Welcome to a new video series here at the Open University – Three Minute Theories! They’re the punk rock 7-inch of critical thinking.
To kick us off, here’s our very own Paul-Francois Tremlett on why Max Weber remains an important and highly relevant thinker today.
New videos every two weeks. Share widely!Why is Weber important to you? What theories or theorists should we cover in future videos?
By David G. Robertson
On June 24th, 1947 – seventy years ago on Saturday – Kenneth Arnold was flying his small Cessna over Washington’s Cascade Mountains when saw something odd in the sky. What looked like nine silver crescents could be seen flying in formation at a height and speed the pilot and Deputy Sheriff knew were then impossible. They seemed to move with an odd bobbing movement, which Arnold would later describe as “like a saucer skipping across water” when he reported the sighting. But the phrase was misunderstood by the local press, and soon people all over the US were seeing “flying saucers”. The Roswell Incident, now probably the most famous UFO story, even more so than Arnold’s epoch-making sighting, was reported on July 7th, only thirteen days later.
Thus was born the most lasting and influential new mythology of the modern age.
The UFO narrative has been prominent in the development of new religions since then. Some new religions made UFOs central to their beliefs, such as the Raelians or Heaven’s Gate. In many other cases, UFOs were adopted into already-developed theologies, like in the Nation of Islam. Less obvious, though arguably more influential, was the role they played in late Theosophical thought. Not only were the majority of early contactees Theosophists, but they played a large role in the development of the Findhorn Foundation, and thus the development of the New Age. But here, I want to suggest a couple of more fundamental reasons why UFOs are important for the Study of contemporary religion in historical context. Continue reading
It’s International Yoga Day! Over at the Ayuryog blog, the Open University’s Suzanne Newcombe writes about the revival of yoga in contemporary India.
By Marion Bowman
I was in Lancaster recently to give a paper in University’s Religion, Politics & Philosophy Seminar series. While I was there, I called in at St Mary’s and enjoyed this striking papercut artwork in a church clearly committed to using material culture creatively.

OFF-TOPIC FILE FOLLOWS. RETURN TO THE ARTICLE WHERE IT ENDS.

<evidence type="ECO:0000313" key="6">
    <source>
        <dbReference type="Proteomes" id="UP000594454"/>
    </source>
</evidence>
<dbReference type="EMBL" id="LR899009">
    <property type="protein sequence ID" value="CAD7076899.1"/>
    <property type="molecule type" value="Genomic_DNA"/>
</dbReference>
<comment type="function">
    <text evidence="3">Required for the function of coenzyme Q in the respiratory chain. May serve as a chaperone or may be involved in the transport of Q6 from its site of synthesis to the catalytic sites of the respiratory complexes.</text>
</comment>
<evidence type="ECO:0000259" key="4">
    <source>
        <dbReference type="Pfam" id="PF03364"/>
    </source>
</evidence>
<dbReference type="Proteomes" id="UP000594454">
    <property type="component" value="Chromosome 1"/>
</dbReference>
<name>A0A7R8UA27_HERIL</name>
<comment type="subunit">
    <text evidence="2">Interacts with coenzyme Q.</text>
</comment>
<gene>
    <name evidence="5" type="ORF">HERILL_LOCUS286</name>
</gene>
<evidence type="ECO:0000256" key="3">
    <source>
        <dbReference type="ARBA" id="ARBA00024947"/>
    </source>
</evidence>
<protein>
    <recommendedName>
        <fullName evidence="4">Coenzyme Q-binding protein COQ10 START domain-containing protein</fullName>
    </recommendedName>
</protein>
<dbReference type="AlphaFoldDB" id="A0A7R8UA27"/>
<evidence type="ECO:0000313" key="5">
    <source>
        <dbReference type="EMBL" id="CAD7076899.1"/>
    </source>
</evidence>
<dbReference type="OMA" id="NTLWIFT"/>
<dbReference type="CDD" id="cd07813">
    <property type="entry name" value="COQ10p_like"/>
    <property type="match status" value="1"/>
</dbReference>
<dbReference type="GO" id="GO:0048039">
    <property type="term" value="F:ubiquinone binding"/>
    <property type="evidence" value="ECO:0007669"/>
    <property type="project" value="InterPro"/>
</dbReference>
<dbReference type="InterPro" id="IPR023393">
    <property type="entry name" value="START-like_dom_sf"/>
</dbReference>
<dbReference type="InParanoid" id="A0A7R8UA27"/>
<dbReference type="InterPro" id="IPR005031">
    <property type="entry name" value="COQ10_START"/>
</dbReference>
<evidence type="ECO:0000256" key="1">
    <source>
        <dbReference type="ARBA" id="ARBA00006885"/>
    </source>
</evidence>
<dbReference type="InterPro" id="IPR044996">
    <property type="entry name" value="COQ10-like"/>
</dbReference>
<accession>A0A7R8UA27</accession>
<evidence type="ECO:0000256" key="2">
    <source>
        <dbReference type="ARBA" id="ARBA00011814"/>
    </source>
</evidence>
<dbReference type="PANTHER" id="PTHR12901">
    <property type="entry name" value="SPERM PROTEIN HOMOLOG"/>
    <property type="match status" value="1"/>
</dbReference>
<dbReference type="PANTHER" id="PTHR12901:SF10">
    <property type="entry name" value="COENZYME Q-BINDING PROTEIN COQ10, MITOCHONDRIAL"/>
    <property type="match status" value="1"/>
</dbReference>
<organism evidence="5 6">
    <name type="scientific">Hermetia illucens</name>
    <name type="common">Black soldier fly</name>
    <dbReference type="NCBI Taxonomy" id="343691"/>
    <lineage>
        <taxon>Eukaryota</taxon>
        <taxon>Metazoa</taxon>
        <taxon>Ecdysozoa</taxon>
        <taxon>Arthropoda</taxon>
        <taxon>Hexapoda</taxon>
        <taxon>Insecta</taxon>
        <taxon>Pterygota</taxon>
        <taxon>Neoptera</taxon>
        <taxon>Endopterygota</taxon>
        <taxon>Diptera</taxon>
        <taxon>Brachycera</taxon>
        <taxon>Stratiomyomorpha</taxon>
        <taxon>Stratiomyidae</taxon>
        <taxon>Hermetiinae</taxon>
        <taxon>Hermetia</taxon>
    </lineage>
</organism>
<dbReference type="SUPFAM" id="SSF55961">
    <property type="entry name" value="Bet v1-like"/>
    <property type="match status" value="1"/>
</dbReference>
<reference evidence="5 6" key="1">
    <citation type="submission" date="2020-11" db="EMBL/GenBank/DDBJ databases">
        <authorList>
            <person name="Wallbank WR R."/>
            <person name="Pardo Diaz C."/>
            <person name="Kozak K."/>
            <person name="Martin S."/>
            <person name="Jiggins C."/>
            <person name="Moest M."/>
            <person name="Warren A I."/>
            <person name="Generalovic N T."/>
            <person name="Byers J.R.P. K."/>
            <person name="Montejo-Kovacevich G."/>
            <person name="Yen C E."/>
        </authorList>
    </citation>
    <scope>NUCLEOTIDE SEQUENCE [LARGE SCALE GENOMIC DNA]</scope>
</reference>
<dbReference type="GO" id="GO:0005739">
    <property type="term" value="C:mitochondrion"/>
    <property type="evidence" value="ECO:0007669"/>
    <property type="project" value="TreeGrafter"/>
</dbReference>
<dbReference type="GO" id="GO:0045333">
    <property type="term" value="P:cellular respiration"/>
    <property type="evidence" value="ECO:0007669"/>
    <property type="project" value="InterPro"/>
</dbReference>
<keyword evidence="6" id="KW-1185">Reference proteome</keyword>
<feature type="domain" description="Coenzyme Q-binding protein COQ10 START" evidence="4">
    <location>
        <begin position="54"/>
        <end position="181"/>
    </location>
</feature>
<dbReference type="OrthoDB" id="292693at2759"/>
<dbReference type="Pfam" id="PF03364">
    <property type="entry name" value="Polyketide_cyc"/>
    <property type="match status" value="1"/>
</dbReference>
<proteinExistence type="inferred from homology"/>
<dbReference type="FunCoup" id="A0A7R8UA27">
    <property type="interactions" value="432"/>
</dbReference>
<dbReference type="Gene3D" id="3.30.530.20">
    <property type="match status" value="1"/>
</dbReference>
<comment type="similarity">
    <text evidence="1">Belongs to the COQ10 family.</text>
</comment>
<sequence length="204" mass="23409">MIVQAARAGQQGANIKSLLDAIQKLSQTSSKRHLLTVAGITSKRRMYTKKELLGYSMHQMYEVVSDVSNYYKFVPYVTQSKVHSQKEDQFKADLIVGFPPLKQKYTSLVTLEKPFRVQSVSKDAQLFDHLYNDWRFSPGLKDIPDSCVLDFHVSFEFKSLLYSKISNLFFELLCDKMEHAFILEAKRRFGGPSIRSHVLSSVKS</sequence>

Cathedrals & churches seem increasingly to be venues for thought-provoking art. Here in Bath Abbey, an installation of butterflies is used to make points about migration.
Marion Bowman, John Maiden and Paul-Francois Tremlett recently appeared on the Arts and Social Science Showcase at the Student Hub to present the new course, Exploring Religion (A227). The module challenges various widely held assumptions about religions and the study of religion, and engages students with three core questions: What is religion? How do we study religion? Why should we study religion?
David Robertson recently chaired a roundtable discussion entitled Millennialism and Violence? with Eileen Barker, Moojan Momen, Joseph Webster and Tristan Sturm, at the CenSAMM conference at the Panacea Trust in Bedford:
Descriptions of the End Times are full of violent imagery, of mass destruction through earthquakes, tidal waves, fire and ice. These images are written deeply into our culture through the book of Revelation, but are by no means limited to the Christian imagination. Often, our idea of modern millennial groups is informed by images of violent confrontations between them and the state, for example at the Branch Davidian compound in Waco, Texas, or of mass suicide, such as with Heaven’s Gate or the People’s Temple at Jonestown.
Are we right to connect millennialism and violence? Are these groups typical, or rare exceptions, magnified out of proportion by the lens of the media – and scholarship? How do we account for the popularity ofmillennialismm outside of religious traditions, new, extreme or otherwise?